Photos: Lorenzo Crespo Silveira
Away from the bustle and pollution of the cities, on that very spot where Cuba begins, in the tip of the nose of that asleep cayman Cuba resembles in
a map, Eusebio Lazaro Matos Matos lives, the oldest of the keepers of the Maisi lighthouse that will celebrates this year is 150 anniversary.
He arrived here in 1965, when he was 27 years old and had an overwhelming desire to learn the secrets of the keepers, of white light that reaches 27
nautical miles and save ships and sailors from the uncertainties of the night and rough seas.
Nowadays he is 74 years, with a lot of gray hair, wrinkled skin by salt and sun, but no one can tell a story on his chosen profession. "There are two other keepers: Idalgo Matos Lores and Erasmo Durán Gaveira. We all live here with our families, "he says like he wouldn’t let us think that the enormous responsibility of turning on and off the beautiful optical light that flashes every five seconds is the work of a single man.
The lenses flash once every five seconds, revolving 240 times per hour and works through a mechanical system, says Eusebio, the chief of the lighthouse keepers.
"This works for counterweight, like the pendulum of a Roman clock, because the system is mechanical. Every day, before dusk, we go to the top to light
it, and at midnight we wind the mechanism that keeps working and turn off the lights at 6:00 in the morning, "he says, adding that each of the kepper
work 24-hour shifts.
He also speaks of the old revolving refractor machinery that consumed 1500 watt and now it was changed for a new one that saves 20 kwatt every night
and rotates 240 times per hour.
The Maisi Lighthouse rises 37 meters. Elizabeth II, Queen of Spain authorized its construction in May 1857 and it took five years to complete. It was opened on November 1862 with the aim of guiding the ships during their transit through the dangerous Windward Passage.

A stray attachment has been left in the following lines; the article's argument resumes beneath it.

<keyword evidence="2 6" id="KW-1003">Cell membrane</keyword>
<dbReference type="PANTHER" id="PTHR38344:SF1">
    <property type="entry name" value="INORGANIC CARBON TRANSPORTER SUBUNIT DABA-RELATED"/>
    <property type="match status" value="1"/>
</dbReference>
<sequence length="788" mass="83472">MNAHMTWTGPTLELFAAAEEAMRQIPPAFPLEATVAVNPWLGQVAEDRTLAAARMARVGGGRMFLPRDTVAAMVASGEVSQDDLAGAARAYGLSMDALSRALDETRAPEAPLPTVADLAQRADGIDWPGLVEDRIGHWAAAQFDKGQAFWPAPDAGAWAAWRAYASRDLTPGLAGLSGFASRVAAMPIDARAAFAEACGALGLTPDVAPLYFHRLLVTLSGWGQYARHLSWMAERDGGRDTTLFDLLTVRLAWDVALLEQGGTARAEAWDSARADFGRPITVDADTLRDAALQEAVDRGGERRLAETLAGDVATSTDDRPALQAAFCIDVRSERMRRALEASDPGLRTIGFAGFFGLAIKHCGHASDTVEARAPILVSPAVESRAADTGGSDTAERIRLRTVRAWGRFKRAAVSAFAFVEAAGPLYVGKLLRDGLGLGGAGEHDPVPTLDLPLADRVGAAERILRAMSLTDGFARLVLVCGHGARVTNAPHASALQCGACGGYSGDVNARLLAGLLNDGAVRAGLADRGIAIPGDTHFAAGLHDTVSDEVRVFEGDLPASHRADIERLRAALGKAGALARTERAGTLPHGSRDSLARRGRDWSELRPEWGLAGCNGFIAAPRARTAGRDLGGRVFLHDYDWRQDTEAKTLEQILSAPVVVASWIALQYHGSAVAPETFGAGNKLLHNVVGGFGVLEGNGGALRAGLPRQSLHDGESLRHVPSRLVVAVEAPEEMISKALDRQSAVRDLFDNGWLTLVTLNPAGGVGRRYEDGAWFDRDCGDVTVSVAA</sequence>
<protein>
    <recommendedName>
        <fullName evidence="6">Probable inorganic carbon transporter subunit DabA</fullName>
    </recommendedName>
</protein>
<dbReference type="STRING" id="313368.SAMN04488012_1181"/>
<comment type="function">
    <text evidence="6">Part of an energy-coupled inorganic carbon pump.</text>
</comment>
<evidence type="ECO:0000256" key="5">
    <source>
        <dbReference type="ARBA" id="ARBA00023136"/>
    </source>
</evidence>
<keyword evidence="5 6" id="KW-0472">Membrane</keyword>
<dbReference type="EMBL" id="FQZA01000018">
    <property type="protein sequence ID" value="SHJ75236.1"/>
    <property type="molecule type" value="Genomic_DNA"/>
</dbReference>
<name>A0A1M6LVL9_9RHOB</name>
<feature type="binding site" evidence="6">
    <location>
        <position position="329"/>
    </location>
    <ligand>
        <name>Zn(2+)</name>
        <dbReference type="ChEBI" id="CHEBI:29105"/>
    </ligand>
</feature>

"This is a tough strait, difficult and very busy, through here between 40 and 50 vessels pass daily," said Eusebio, while we climb barefoot hundreds of steps to the top.
Why without shoes? I asked him, and he answers with an anecdote: "That was the idea of Raul Castro, our current president. In 1994 he visited the lighthouse, I was the one who guided him up to the top but before doing so I took off my shoes and socks. He asked me why, as you did just now, and I
said that to protect the paint of the stairs, then he suggested that since that time everyone who visited us climb like me: barefoot. "
He adds that this lighthouse is called "Concha" (Shell), because to build it they used stones from the shoreline and that although the original steps were of that material today are of wood. He also notes that from this point he had seen his share of tragedies: "The last one was in December 2011 when a Haitian yacht capsized … We saw it on the night, they were more than 80 people and many had drowned. We immediately called the authorities and helped in the rescue. It was very sad and I wish I don’t have to go over it "
Within months Eusebio Lazaro Matos Matos will retire. Now the house he will dwell, after almost half a century as a keeper of a light that can not fail, is ready a few meters from the lighthouse. His post, almost like a legacy, will be inherited by his son Alexei Matos Rivas: "He loves this life because, just imagine, since he was born he has seen me cleaning or lighting the lighthouse, starting to the entire system and very proud of what this place means."